There are times, as I prepare to do a bit of writing, when I can hear a shrill, soprano voice loudly declaring, “I don’t want to do it! I don’t feel like writing!” It is not the voice of a mature adult – more like a three year old. A very willful three year old who has taken up residence in my psyche.
I’ve learned that I can effectively appease this inner toddler by stepping away from my laptop and eating strawberry jam and toast. Works like a charm. The problem is, soon thereafter other nagging, critical voices start murmuring about the writing I “should” be doing. These voices are disturbing, but usually not too loud, so a little bit of TV or shopping is normally enough to drown out their carping. At least for a while.
Eventually the nagging becomes louder and harder to ignore, and I again find myself entertaining plans to do some writing, to keep them at bay. The ever vigilant toddler notices this, of course, and starts up his wailing,”But I don’t feel like writing!” The damn toddler will keep up this caterwauling even during the times when I think I actually do feel like writing. Like I told you, he’s not particularly mature.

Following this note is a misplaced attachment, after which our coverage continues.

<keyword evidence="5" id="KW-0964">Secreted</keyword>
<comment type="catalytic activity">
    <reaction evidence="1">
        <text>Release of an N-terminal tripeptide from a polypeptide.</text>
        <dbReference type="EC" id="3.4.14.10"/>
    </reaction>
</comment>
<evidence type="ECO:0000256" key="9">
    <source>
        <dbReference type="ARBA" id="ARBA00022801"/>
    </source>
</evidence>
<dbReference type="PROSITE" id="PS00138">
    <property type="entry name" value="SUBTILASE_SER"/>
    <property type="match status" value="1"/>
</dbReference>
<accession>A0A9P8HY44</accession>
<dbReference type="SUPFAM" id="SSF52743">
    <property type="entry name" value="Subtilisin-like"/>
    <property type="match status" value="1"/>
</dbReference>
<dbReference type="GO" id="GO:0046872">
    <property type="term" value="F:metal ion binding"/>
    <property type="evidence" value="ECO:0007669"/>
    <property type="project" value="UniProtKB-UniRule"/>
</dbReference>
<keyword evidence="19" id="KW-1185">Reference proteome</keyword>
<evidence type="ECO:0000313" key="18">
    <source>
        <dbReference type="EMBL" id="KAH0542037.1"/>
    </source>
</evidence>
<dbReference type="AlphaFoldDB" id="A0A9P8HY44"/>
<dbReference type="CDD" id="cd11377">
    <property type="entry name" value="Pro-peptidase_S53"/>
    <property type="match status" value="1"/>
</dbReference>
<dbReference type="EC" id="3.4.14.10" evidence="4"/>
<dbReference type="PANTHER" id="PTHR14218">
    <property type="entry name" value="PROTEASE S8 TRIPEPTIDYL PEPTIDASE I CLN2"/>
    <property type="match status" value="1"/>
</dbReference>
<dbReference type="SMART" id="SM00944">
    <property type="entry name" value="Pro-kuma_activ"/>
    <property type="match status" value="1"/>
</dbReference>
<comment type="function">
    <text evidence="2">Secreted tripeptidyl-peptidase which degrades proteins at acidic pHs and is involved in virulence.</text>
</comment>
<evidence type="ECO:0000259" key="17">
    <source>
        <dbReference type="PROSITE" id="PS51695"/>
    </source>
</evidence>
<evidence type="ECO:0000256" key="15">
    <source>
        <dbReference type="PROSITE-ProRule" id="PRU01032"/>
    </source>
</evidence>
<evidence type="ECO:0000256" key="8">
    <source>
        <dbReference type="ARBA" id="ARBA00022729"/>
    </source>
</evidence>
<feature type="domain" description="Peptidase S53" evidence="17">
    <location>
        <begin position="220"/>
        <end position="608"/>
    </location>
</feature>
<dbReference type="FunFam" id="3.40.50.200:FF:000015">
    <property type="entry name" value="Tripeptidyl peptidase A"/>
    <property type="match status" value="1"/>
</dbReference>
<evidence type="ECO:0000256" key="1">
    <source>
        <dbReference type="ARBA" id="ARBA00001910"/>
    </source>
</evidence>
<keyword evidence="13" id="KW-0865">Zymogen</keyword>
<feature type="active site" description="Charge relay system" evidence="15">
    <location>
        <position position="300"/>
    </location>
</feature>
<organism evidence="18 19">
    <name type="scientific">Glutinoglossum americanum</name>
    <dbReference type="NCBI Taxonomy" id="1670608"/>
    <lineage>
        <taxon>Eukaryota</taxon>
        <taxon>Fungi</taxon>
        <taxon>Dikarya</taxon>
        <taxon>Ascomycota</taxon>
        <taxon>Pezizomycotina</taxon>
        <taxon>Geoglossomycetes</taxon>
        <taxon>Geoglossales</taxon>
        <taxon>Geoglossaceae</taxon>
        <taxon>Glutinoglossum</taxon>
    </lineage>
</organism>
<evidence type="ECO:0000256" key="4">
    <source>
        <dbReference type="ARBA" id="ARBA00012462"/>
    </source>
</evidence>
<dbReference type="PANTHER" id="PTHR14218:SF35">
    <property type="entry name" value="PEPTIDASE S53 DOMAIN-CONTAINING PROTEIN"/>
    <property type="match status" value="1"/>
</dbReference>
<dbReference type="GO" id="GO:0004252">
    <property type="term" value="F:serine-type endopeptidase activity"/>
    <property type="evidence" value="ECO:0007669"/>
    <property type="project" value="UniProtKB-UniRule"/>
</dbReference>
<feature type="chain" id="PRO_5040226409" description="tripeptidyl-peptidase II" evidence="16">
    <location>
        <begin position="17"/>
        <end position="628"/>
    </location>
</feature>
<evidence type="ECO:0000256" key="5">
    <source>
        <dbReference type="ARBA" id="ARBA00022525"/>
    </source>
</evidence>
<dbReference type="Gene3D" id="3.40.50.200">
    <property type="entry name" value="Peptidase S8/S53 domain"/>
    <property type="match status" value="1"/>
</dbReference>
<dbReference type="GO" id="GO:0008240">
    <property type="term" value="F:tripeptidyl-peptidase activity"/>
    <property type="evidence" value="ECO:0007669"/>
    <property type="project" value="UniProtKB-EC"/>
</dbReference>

The other way to calm him down takes more time and effort than the jam and toast method. I bounce him on my knee and cajole him into sitting in my lap “just for a little while” to help me with my writing. I may even bribe him with the promise of jam and toast later on.
The immature, unreasonable toddler within is a bit of a pain, but more lively than my mature voices, so while I don’t want to be overly controlled by his shrieks, I also don’t want to shut him down. I want to bring that energy onto the page. The mature ones can edit it.
Optimally the impulse to write comes from a different creative source than these dueling inner voices, but even when it does, they still get into the act one way or another. We might simultaneously experience diametrically opposed feelings about writing.
Should we trust these feelings? Yes and yes.